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Stretch out estate tax payments

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in Small Business Tax

The generous $5 million federal estate tax exemption—indexed to $5.45 million in 2016—gives most families plenty of leeway. But some heirs may still have to pay the 40% federal estate tax rate.

Strategy: Lighten the load via installment payments. You can provide instructions on this matter to the executor of your estate or benefit when you inherit assets.

With the installment method, the family stretches out payments for more than a decade if business interests comprise a significant percentage of the deceased person’s estate.

Here’s the whole story: Normally, estate tax must be paid within nine months of death. However, if the estate qualifies, a special election can stretch out annual payments for 10 years following a deferral period of five years. (Technically, the maximum deferral period is 14 years, not 15, because of the way the payments are structured.)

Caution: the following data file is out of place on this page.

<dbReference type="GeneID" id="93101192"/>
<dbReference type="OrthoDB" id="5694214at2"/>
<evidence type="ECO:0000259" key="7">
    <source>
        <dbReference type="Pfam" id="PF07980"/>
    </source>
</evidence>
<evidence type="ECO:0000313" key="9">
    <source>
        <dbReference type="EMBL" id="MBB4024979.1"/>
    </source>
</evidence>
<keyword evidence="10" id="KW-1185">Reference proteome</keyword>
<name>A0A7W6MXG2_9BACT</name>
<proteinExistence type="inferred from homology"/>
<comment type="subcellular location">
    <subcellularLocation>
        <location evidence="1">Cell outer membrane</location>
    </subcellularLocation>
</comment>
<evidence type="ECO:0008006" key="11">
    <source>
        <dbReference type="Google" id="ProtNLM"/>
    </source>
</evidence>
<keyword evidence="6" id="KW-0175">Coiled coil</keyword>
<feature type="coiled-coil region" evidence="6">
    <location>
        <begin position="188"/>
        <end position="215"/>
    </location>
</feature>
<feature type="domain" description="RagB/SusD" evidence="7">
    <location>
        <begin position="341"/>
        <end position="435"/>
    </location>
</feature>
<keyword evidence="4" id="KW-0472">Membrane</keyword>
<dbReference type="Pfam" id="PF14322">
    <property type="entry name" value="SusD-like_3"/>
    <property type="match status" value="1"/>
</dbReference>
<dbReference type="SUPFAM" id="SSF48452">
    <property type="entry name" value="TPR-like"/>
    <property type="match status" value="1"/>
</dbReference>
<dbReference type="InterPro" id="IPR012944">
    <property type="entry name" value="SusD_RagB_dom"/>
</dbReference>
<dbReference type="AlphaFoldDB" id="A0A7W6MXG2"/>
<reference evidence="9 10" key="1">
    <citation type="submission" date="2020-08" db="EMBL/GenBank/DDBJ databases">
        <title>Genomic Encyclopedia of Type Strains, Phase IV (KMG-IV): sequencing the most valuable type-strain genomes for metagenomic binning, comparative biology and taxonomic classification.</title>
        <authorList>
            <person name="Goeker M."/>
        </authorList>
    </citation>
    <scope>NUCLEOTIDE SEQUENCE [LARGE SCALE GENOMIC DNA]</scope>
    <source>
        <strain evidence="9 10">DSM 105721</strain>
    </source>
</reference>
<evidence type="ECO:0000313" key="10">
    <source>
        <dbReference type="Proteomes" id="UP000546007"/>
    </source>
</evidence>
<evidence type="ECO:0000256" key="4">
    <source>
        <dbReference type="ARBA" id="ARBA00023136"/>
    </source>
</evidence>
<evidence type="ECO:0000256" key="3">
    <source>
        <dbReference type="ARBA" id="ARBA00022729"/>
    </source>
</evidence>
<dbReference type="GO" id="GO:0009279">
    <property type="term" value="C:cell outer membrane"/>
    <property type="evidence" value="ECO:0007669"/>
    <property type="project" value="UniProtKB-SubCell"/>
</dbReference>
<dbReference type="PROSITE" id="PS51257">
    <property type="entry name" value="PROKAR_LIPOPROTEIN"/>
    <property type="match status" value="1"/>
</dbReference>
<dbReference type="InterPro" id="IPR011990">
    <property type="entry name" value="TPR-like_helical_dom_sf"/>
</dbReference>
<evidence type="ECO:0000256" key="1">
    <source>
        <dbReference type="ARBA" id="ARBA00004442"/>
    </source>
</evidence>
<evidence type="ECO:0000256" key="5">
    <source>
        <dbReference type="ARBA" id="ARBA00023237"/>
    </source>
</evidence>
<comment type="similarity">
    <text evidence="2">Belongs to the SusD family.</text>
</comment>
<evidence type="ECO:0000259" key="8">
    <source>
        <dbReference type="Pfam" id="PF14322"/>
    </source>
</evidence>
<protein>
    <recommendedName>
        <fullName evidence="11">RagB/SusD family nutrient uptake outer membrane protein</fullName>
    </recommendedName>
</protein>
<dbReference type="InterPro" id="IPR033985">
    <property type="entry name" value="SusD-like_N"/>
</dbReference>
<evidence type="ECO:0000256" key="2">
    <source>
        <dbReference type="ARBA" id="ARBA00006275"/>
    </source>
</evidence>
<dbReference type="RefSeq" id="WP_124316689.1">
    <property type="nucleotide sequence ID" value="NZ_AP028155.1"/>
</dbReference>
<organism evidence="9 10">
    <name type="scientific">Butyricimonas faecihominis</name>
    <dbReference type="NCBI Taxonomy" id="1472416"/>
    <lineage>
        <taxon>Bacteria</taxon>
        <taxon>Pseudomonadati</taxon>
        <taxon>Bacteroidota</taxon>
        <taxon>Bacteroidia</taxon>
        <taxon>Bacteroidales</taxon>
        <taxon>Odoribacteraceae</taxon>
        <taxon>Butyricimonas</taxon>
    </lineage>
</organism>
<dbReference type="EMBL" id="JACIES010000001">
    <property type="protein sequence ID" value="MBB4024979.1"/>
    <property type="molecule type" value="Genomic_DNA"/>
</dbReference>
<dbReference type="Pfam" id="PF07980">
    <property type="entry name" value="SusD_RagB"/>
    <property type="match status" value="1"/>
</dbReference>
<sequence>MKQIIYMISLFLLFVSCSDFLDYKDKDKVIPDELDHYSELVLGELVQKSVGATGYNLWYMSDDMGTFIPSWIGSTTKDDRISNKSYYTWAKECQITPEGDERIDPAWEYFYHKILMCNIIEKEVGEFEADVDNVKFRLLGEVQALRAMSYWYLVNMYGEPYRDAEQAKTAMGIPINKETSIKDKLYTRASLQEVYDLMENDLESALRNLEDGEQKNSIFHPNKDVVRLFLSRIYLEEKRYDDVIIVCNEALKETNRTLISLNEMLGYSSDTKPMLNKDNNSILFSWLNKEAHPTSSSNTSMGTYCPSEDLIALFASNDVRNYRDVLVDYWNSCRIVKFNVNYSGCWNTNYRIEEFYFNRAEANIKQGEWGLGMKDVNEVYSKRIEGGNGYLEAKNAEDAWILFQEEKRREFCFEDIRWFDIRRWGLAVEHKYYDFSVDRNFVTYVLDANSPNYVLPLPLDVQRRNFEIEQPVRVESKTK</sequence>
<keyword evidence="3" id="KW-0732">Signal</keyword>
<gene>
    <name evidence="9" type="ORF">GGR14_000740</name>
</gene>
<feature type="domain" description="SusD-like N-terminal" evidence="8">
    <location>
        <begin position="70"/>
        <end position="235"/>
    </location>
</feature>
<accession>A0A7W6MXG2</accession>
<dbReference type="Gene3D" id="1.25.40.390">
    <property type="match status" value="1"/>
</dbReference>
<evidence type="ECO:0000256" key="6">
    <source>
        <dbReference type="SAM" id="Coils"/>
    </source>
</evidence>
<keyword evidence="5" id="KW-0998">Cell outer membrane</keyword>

This estate tax break is available only if the estate includes a farm or closely held business with a value exceeding 35% of the “adjusted gross estate” (i.e., the gross estate value minus any expenses, debts and losses). For this purpose, a closely-held business may include:

  • A sole proprietorship
  • An interest in a partnership if 20% or more of the total capital interest in the partnership is included in the gross estate, or if the partnership had 45 or fewer partners
  • Stock ownership in a corporation if 20% or more of the value of the voting stock is included in the gross estate or if the corporation had 45 or fewer shareholders.

Reminder: The estate tax deferral only applies to closely-held business interests. For example, if those interests represent 50% of the gross estate, 50% of the estate tax may be spread out over the 14-year period. The remaining 50% must be paid within nine months of the estate owner’s death.

If the election is made to extend estate tax payments, the heirs will owe interest annually on the unpaid portion of the tax. However, the estate is required to pay just a 2% interest rate on the amount attributable to the first $1 million—indexed to $1.48 million in 2016—of the taxable value of the business interest.

Tip: The normal IRS interest rate for tax underpayments applies to amounts above the indexed threshold.

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